The Peterson Diversion is the lowest migration barrier on the Thomas Fork, located roughly one mile upstream from the confluence with the Bear River. This diversion has been documented as blocking 100% of upstream fish migrations during dry years when the diversion boards often remain in place year round. In 2006, Trout Unlimited, in partnership with the landowner, the U.S. Fish and Wildlife Service, Idaho Department of Fish and Game, and the Bear Lake Regional Commission constructed a semi-natural channel bypass around the diversion to accommodate upstream migrations, and installed a rotary drum fish screen in the irrigation canal to prevent entrainment of fish during irrigation season.
The Mumford Diversion is the middle irrigation diversion on the Thomas Fork, located between the Peterson and Taylor diversions. The Mumford Diversion is the senior water right on the Thomas Fork, and, at times, diverts almost 100% of the streamflow in the Thomas Fork into the irrigation canal. In 2004 Trout Unlimited teamed up with the U.S. Forest Service, U.S. Fish and Wildlife Service, Idaho Department of Fish and Game, Faucet Irrigation Company, and the landowner to install a fish screen and fish ladder bypass at the Mumford Diversion to prevent entrainment and allow fish passage around the diversion dam.
The Taylor Diversion is the most upstream full-spanning diversion on the Thomas Fork, and, as such, is the first significant obstacle that migratory BCT encounter during their return trip from tributary spawning habitat to mainstem overwintering habitat. A study conducted by researchers from the University of Wyoming documented that 9 of 15 radio tagged BCT that attempted to move downstream past this diversion during the summer were trapped and killed in the irrigation canal. In 2004, Trout Unlimited and the U.S. Forest Service, along with the same group of project partners that was working on the Mumford Diversion project, installed a fish screen and bypass ladder at the Taylor Diversion to prevent entrainment and allow for upstream and downstream migrations past the diversion structure.
Thomas Fork Habitat Restoration
To restore riparian and instream habitat and improve water quality project partners used heavy equipment to mechanically return the eroded, vertical stream banks to a 3:1 slope, as suggested by the Natural Resources Conservation Service (NRCS) as suitable for revegetation of riparian species. Reducing the bank angle also provided more floodplain to dissipate energy during high streamflow events and reduced the risk of flooding downstream. Rock from local quarries was placed over the exposed soil and along the toe of the slope at the water’s edge to protect against erosion until grasses and other vegetation take root and begin to stabilize the stream bank. We also used flow deflectors to absorb energy and redirect streamflow away from especially vulnerable areas. These flow deflectors will also hasten the reduction of the channel width to depth ratio and create areas of lower water velocity to develop gravel bars. We then planted the newly restored stream banks with native vegetation.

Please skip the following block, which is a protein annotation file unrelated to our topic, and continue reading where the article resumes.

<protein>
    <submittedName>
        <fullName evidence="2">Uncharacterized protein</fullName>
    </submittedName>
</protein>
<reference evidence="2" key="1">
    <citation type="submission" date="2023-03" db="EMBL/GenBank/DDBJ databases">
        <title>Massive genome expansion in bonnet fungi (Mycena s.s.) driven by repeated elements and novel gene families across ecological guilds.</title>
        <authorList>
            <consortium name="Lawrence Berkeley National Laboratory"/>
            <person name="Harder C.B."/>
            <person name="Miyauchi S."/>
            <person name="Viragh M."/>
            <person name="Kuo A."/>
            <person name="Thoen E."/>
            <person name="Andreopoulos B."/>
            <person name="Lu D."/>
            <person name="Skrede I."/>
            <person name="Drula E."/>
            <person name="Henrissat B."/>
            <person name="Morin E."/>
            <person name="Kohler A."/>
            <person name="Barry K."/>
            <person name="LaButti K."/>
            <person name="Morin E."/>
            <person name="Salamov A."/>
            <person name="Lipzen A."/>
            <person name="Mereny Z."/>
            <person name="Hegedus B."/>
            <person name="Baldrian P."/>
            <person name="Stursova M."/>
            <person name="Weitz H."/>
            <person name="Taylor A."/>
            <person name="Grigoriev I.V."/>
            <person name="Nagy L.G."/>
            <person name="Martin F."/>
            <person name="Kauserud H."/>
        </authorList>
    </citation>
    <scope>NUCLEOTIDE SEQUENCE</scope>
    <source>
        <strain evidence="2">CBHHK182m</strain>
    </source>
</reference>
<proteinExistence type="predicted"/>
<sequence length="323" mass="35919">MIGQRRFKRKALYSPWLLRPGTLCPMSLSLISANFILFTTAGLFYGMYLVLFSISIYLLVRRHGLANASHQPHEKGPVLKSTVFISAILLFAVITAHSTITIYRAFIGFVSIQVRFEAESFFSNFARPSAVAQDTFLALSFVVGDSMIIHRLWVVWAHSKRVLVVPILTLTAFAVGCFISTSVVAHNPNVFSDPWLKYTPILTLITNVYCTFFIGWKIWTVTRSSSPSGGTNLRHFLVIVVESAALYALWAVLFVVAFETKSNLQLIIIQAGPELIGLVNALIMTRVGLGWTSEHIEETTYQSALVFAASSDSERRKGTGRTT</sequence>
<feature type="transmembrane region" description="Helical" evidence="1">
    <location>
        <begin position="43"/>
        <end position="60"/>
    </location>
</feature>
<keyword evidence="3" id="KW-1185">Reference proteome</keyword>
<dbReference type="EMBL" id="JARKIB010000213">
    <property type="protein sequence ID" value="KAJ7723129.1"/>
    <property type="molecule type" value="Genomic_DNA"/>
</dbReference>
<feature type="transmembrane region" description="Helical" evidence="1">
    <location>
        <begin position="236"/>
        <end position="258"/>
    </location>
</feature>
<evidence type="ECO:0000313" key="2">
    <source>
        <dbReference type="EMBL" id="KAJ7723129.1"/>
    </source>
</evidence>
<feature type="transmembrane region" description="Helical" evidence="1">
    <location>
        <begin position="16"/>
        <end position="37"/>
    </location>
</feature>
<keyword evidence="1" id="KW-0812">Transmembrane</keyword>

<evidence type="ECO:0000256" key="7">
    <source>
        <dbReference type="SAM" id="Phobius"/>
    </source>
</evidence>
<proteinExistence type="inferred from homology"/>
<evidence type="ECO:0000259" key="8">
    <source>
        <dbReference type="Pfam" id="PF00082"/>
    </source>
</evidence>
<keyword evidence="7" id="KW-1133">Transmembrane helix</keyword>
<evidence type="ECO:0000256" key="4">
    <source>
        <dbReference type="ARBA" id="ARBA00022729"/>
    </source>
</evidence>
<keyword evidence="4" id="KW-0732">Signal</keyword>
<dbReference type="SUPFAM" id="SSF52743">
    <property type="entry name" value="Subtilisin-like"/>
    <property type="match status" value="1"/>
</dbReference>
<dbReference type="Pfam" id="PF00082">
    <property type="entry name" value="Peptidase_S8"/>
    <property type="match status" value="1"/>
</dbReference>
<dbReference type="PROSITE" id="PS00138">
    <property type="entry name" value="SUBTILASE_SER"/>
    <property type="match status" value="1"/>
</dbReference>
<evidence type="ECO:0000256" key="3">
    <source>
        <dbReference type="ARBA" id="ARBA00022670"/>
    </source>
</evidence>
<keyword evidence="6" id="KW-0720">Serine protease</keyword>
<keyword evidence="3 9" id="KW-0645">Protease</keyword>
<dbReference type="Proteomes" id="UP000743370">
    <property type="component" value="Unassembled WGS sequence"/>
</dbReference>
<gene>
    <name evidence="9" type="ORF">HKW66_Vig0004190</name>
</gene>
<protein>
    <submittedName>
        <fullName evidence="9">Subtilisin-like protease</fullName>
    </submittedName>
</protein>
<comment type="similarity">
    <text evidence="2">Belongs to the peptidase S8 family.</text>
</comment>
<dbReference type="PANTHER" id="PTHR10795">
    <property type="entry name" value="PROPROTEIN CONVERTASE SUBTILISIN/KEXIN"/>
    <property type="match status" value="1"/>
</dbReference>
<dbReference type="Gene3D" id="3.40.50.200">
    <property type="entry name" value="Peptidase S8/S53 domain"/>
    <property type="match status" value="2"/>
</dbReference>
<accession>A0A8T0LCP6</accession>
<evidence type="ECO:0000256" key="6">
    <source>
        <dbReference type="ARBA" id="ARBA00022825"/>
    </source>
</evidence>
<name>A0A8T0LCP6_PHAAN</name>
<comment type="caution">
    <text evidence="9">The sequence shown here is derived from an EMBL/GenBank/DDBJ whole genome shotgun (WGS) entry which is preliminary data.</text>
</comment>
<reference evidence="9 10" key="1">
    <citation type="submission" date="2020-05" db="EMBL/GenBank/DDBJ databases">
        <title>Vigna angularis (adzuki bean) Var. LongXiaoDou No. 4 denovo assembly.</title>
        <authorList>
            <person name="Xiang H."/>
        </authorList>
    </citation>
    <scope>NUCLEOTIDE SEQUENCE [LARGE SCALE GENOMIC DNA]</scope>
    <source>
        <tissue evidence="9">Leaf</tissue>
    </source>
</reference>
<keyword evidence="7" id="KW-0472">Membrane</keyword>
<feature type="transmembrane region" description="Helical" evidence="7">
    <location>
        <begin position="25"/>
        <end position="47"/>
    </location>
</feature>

We expect that BCT habitat will improve quickly following bank stabilization and revegetation. By reducing bank angles, initially armoring erosion prone areas with rock, and reestablishing riparian communities through a combination of seeding and transplanting willow cuttings and mature clusters, we significantly reduced sediment and nutrient inputs into the Thomas Fork almost immediately. As riparian communities establish themselves, root systems will stabilize stream banks and absorb nutrients, and foliage will provide overhead cover and shade for the stream. The combination of bank stabilization, flow deflectors, and revegetation will ultimately reduce the channel width to depth ratio, increase cover for fish and other aquatic organisms, moderate water temperatures, and improve water quality in the Thomas Fork and the Bear River.
Photos of Mast streambank restoration project before (top photo) and after (bottom photo) streambank stabilization treatments.